Cases like Sanlu that are patently obvious to the whole country get wide attention, but most situations fester slowly out of the public view until they’re well beyond the point of no return. Eventually these things compound and millions get screwed, thirsty, hungry or poisoned. As people often do when they’re screwed, thirsty, hungry or poisoned, they revolt and the government’s attempt to keep social stability has backfired tremendously.
Scenario 3: In the wake of the 2008 financial crisis, the national government wanted to ensure social stability by keeping high investment and GDP growth, so it pushed down interest rates and engineered a lending boom that expanded the country’s money supply by two-thirds. Keeping money in the bank became pointless for the rich since interest rates are below inflation rates. Many people (especially those who’ve come into their money illegally) stash their money by buying multiple apartments. Thus there is huge demand for high-value real estate.
So we return to local party secretary who needs some quick money; maybe for himself, but maybe just to achieve the kind of raw economic growth demanded of him by national leaders who see 8% annual growth – no matter what – as the key to keeping stability. So he does this the easiest way he knows how: tearing down old cheap apartments and selling the land to developers to build luxury apartments nobody will ever actually live in.
Very plausible ending to the story: local party bosses across the country do the same thing until there are more luxury apartments than people can possibly buy. Prices crash and people who’ve already bought these homes lose their massive investments. Developers who haven’t yet sold their new buildings default on their loans en masse. This has a domino effect which causes much of the other $2.7 trillion in recent loans to go bad.
Rumors spread on the internet that banks are running out of money. Official channels deny this but people have long since stopped believing the stability-maintaining cheery propaganda. So commoners swarm to withdraw their savings and start hording goods. This causes even greater inflation and regular Chinese suffer worse than at any point during the 2008 financial crisis. The government’s attempt to keep social stability has backfired tremendously.
Scenario 4: In order to keep social stability and firm support, the government bases its education system on making students obedient. It teaches them to accept the material without challenging it. This material often includes subjective nonsense, so students are trained to think in a way to find the safe answer rather than the true or innovative answer. This begins with politics and history classes but spills over into other subjects. Students are afraid to express ideas beyond the status quo and teachers are afraid to teach them.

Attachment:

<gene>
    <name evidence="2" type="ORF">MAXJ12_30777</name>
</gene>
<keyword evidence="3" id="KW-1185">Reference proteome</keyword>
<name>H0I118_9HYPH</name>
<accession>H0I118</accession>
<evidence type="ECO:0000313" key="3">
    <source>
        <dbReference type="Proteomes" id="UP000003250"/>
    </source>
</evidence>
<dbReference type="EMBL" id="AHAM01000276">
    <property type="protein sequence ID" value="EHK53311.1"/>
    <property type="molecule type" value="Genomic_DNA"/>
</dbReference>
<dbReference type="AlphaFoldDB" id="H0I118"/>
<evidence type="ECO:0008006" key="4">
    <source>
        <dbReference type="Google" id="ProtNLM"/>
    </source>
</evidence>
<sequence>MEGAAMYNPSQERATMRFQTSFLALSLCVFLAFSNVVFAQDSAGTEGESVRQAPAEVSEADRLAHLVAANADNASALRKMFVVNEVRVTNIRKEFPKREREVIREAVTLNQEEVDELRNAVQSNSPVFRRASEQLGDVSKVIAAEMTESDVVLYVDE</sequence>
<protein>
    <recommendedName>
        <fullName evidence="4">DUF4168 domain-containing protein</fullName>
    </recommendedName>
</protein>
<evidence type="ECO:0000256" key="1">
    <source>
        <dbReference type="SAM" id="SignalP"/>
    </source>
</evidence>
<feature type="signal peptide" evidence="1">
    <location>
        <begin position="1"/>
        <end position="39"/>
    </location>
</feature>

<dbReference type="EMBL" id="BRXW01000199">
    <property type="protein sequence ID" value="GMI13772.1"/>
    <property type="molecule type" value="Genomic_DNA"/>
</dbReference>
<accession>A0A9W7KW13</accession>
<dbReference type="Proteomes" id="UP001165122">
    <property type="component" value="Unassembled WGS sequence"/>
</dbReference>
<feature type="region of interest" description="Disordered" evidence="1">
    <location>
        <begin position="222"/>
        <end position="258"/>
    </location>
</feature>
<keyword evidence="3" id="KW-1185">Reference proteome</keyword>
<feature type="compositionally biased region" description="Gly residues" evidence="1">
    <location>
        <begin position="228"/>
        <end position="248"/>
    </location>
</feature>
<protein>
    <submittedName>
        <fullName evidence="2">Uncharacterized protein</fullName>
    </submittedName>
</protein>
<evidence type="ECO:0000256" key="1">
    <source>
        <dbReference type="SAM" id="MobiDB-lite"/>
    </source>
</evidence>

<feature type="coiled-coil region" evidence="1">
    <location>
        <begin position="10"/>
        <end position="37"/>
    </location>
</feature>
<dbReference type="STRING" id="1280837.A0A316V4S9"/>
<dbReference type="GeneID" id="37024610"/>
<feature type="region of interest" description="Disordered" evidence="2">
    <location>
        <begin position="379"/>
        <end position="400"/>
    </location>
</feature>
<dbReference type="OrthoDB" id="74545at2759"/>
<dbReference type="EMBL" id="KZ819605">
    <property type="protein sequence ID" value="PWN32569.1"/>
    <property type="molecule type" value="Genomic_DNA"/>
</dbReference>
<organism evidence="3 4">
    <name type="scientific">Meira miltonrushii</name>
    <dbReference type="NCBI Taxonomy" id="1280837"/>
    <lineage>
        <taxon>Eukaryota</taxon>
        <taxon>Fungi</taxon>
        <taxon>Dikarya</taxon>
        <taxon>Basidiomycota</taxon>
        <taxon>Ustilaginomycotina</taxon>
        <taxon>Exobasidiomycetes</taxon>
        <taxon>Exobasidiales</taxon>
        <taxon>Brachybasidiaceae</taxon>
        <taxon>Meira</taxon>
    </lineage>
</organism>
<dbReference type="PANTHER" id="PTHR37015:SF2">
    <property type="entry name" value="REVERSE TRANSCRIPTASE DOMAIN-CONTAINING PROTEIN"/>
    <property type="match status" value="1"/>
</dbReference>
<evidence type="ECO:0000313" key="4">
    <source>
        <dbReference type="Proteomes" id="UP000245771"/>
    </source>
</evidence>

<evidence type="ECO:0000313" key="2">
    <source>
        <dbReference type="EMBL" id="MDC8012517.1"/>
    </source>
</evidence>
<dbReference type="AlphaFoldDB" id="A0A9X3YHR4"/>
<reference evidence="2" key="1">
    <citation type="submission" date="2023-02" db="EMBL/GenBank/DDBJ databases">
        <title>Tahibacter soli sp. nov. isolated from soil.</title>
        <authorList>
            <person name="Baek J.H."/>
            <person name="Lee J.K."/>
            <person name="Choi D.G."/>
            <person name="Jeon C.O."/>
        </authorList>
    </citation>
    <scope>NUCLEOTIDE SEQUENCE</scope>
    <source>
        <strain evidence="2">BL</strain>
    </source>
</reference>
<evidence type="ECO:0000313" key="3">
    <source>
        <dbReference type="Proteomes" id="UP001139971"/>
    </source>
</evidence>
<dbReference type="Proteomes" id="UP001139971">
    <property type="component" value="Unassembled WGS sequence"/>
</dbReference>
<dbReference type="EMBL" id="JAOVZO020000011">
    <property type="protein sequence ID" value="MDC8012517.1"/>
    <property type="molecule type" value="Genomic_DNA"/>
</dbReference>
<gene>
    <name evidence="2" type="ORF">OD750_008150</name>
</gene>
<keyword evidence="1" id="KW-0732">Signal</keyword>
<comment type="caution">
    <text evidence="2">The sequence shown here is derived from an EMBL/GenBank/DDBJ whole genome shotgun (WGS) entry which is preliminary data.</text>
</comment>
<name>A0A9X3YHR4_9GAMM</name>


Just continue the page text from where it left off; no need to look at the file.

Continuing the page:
Meanwhile, international collaborative platforms like Twitter are blocked or heavily censored (in order to preserve social stability), so Chinese researchers are kept in a virtual cocoon. Manufacturing wages are starting to rise, so China’s economy needs to move up the value chain like Japan’s, Taiwan’s and Korea’s did before it. But because of the education deficit and lack of intellectual freedom, China isn’t equipped to do this.
Very plausible ending to this story: As this decade nears an end, demographic shifts put huge pressure on the young working generation as they must support aging parents. China’s best and brightest see the writing on the wall so they go overseas to get educated – where they mostly stay after graduation.
China’s “Indigenous Innovation” initiative relied more on protectionism and siphoning last year’s IP from foreign companies than it did on creating the right conditions to innovate at home. Under the standard policy of throwing money at a problem, several of the most brilliant Chinese minds manage impressive accomplishments in spite of the anti-intellectual atmosphere, but those exceptions are indeed exceptions. For the most part, Chinese companies stay perpetually one step behind their foreign competitors.
Scores graduate from universities to find their education was useless. Manufacturing positions are now fewer because of rising wages and technological improvement; and bosses don’t want factory workers with degrees anyways.
Like unemployed youth in the Middle-East did in 2011, young Chinese take to the streets. The government tried to avoid another Tiananmen by making sure universities didn’t become independent hotbeds for radical thinking. But their attempts to maintain social stability have backfired tremendously.
These scenarios aren’t just possible, they’re already happening. Many I speak to say these endings won’t happen because the central government will step in and prevent the worst. But in spite of what many Chinese and most foreigners seem to think, China has one of the weakest central governments in the world. It must oversee tens of thousands of local fiefdoms, so even when the top leaders try to do the right thing, their orders get diluted, reinterpreted or ignored through multiple levels of corrupted bureaucracy.
Like most groups throughout history though, the party is reluctant to give up any of its absolute power. It clings to the notion that it can use its power to launch internal crackdowns and scare corrupt officials straight. But this approach has been failing for decades. For every situation it rectifies, dozens more pop up.
Only by outsourcing its supervisory role to commoners and media empowered by a rule of law enforced from the top can China’s model become sustainable. China is the frog in heating water and time is running out. Hopefully the laobaixing will realize stability at all costs is usually the most potent recipe for chaos.